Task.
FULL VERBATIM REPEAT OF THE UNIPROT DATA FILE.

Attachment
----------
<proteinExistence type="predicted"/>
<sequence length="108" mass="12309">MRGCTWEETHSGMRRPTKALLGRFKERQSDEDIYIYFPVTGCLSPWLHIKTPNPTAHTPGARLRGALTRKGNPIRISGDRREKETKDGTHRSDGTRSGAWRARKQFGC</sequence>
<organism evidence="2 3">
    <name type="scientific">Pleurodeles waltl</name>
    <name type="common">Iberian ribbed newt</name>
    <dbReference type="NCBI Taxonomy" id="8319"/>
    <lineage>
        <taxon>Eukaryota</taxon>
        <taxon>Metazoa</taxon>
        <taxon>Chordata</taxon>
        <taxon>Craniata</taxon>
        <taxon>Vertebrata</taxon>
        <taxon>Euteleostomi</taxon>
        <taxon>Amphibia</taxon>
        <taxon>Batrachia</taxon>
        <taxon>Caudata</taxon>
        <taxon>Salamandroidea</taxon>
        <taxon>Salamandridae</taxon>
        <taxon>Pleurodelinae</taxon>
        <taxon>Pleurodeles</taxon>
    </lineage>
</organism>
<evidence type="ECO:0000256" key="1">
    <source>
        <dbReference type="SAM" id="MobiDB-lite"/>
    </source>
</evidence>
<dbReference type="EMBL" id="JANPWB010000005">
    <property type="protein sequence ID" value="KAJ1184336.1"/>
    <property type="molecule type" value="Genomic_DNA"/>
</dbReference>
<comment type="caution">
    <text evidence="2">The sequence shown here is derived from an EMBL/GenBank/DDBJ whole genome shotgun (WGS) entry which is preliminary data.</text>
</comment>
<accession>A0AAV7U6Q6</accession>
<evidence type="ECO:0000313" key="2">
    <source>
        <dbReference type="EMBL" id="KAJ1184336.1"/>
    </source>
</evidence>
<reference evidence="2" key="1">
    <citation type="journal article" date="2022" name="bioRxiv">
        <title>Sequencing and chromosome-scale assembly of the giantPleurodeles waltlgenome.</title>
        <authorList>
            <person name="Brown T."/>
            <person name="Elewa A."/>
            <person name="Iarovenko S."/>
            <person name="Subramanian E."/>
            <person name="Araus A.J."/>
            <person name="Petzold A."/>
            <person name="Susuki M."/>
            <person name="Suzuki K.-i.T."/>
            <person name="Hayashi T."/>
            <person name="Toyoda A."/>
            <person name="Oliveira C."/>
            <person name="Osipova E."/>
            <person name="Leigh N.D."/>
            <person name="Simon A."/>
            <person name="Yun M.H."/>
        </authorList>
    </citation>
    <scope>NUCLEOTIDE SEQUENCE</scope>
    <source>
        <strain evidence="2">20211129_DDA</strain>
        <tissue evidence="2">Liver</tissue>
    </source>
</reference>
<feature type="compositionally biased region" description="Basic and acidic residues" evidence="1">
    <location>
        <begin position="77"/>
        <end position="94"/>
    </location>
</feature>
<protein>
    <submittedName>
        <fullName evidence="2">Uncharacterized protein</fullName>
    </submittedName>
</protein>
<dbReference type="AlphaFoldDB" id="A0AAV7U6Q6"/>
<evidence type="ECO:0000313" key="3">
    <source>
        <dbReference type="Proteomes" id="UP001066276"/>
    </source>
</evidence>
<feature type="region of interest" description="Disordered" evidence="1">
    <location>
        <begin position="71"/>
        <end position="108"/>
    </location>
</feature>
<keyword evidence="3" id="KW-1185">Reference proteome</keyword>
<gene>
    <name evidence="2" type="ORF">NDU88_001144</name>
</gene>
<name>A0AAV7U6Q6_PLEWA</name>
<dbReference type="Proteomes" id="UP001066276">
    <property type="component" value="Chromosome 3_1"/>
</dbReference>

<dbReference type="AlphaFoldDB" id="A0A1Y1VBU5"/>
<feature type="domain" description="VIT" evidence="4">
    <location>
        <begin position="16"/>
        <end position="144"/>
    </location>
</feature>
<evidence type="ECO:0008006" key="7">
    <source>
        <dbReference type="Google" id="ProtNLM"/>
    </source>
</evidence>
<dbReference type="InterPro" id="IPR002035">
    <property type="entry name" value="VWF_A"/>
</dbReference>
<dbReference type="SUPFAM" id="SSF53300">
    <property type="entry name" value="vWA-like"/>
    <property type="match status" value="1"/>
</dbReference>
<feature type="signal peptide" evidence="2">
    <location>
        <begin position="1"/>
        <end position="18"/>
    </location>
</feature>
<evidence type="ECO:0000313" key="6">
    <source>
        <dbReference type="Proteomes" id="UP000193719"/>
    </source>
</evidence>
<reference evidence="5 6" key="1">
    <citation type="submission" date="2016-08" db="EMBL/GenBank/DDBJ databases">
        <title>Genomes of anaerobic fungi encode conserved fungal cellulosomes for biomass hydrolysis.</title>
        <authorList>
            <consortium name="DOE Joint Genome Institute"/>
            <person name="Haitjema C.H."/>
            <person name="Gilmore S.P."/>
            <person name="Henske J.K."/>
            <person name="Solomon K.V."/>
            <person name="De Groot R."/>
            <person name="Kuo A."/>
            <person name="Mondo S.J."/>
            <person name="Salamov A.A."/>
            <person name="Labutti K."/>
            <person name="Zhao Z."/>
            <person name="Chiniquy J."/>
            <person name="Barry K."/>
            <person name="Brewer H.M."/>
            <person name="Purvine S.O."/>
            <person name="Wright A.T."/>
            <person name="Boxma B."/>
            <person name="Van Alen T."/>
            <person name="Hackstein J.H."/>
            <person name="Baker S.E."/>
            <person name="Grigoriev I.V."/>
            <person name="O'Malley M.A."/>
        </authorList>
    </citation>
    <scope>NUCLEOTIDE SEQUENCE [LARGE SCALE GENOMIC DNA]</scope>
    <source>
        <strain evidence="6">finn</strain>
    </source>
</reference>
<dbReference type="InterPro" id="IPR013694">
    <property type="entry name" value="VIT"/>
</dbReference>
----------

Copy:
<proteinExistence type="predicted"/>
<sequence length="108" mass="12309">MRGCTWEETHSGMRRPTKALLGRFKERQSDEDIYIYFPVTGCLSPWLHIKTPNPTAHTPGARLRGALTRKGNPIRISGDRREKETKDGTHRSDGTRSGAWRARKQFGC</sequence>
<organism evidence="2 3">
    <name type="scientific">Pleurodeles waltl</name>
    <name type="common">Iberian ribbed newt</name>
    <dbReference type="NCBI Taxonomy" id="8319"/>
    <lineage>
        <taxon>Eukaryota</taxon>
        <taxon>Metazoa</taxon>
        <taxon>Chordata</taxon>
        <taxon>Craniata</taxon>
        <taxon>Vertebrata</taxon>
        <taxon>Euteleostomi</taxon>
        <taxon>Amphibia</taxon>
        <taxon>Batrachia</taxon>
        <taxon>Caudata</taxon>
        <taxon>Salamandroidea</taxon>
        <taxon>Salamandridae</taxon>
        <taxon>Pleurodelinae</taxon>
        <taxon>Pleurodeles</taxon>
    </lineage>
</organism>
<evidence type="ECO:0000256" key="1">
    <source>
        <dbReference type="SAM" id="MobiDB-lite"/>
    </source>
</evidence>
<dbReference type="EMBL" id="JANPWB010000005">
    <property type="protein sequence ID" value="KAJ1184336.1"/>
    <property type="molecule type" value="Genomic_DNA"/>
</dbReference>
<comment type="caution">
    <text evidence="2">The sequence shown here is derived from an EMBL/GenBank/DDBJ whole genome shotgun (WGS) entry which is preliminary data.</text>
</comment>
<accession>A0AAV7U6Q6</accession>
<evidence type="ECO:0000313" key="2">
    <source>
        <dbReference type="EMBL" id="KAJ1184336.1"/>
    </source>
</evidence>
<reference evidence="2" key="1">
    <citation type="journal article" date="2022" name="bioRxiv">
        <title>Sequencing and chromosome-scale assembly of the giantPleurodeles waltlgenome.</title>
        <authorList>
            <person name="Brown T."/>
            <person name="Elewa A."/>
            <person name="Iarovenko S."/>
            <person name="Subramanian E."/>
            <person name="Araus A.J."/>
            <person name="Petzold A."/>
            <person name="Susuki M."/>
            <person name="Suzuki K.-i.T."/>
            <person name="Hayashi T."/>
            <person name="Toyoda A."/>
            <person name="Oliveira C."/>
            <person name="Osipova E."/>
            <person name="Leigh N.D."/>
            <person name="Simon A."/>
            <person name="Yun M.H."/>
        </authorList>
    </citation>
    <scope>NUCLEOTIDE SEQUENCE</scope>
    <source>
        <strain evidence="2">20211129_DDA</strain>
        <tissue evidence="2">Liver</tissue>
    </source>
</reference>
<feature type="compositionally biased region" description="Basic and acidic residues" evidence="1">
    <location>
        <begin position="77"/>
        <end position="94"/>
    </location>
</feature>
<protein>
    <submittedName>
        <fullName evidence="2">Uncharacterized protein</fullName>
    </submittedName>
</protein>
<dbReference type="AlphaFoldDB" id="A0AAV7U6Q6"/>
<evidence type="ECO:0000313" key="3">
    <source>
        <dbReference type="Proteomes" id="UP001066276"/>
    </source>
</evidence>
<feature type="region of interest" description="Disordered" evidence="1">
    <location>
        <begin position="71"/>
        <end position="108"/>
    </location>
</feature>
<keyword evidence="3" id="KW-1185">Reference proteome</keyword>
<gene>
    <name evidence="2" type="ORF">NDU88_001144</name>
</gene>
<name>A0AAV7U6Q6_PLEWA</name>
<dbReference type="Proteomes" id="UP001066276">
    <property type="component" value="Chromosome 3_1"/>
</dbReference>

<dbReference type="AlphaFoldDB" id="A0A1Y1VBU5"/>
<feature type="domain" description="VIT" evidence="4">
    <location>
        <begin position="16"/>
        <end position="144"/>
    </location>
</feature>
<evidence type="ECO:0008006" key="7">
    <source>
        <dbReference type="Google" id="ProtNLM"/>
    </source>
</evidence>
<dbReference type="InterPro" id="IPR002035">
    <property type="entry name" value="VWF_A"/>
</dbReference>
<dbReference type="SUPFAM" id="SSF53300">
    <property type="entry name" value="vWA-like"/>
    <property type="match status" value="1"/>
</dbReference>
<feature type="signal peptide" evidence="2">
    <location>
        <begin position="1"/>
        <end position="18"/>
    </location>
</feature>
<evidence type="ECO:0000313" key="6">
    <source>
        <dbReference type="Proteomes" id="UP000193719"/>
    </source>
</evidence>
<reference evidence="5 6" key="1">
    <citation type="submission" date="2016-08" db="EMBL/GenBank/DDBJ databases">
        <title>Genomes of anaerobic fungi encode conserved fungal cellulosomes for biomass hydrolysis.</title>
        <authorList>
            <consortium name="DOE Joint Genome Institute"/>
            <person name="Haitjema C.H."/>
            <person name="Gilmore S.P."/>
            <person name="Henske J.K."/>
            <person name="Solomon K.V."/>
            <person name="De Groot R."/>
            <person name="Kuo A."/>
            <person name="Mondo S.J."/>
            <person name="Salamov A.A."/>
            <person name="Labutti K."/>
            <person name="Zhao Z."/>
            <person name="Chiniquy J."/>
            <person name="Barry K."/>
            <person name="Brewer H.M."/>
            <person name="Purvine S.O."/>
            <person name="Wright A.T."/>
            <person name="Boxma B."/>
            <person name="Van Alen T."/>
            <person name="Hackstein J.H."/>
            <person name="Baker S.E."/>
            <person name="Grigoriev I.V."/>
            <person name="O'Malley M.A."/>
        </authorList>
    </citation>
    <scope>NUCLEOTIDE SEQUENCE [LARGE SCALE GENOMIC DNA]</scope>
    <source>
        <strain evidence="6">finn</strain>
    </source>
</reference>
<dbReference type="InterPro" id="IPR013694">
    <property type="entry name" value="VIT"/>
</dbReference>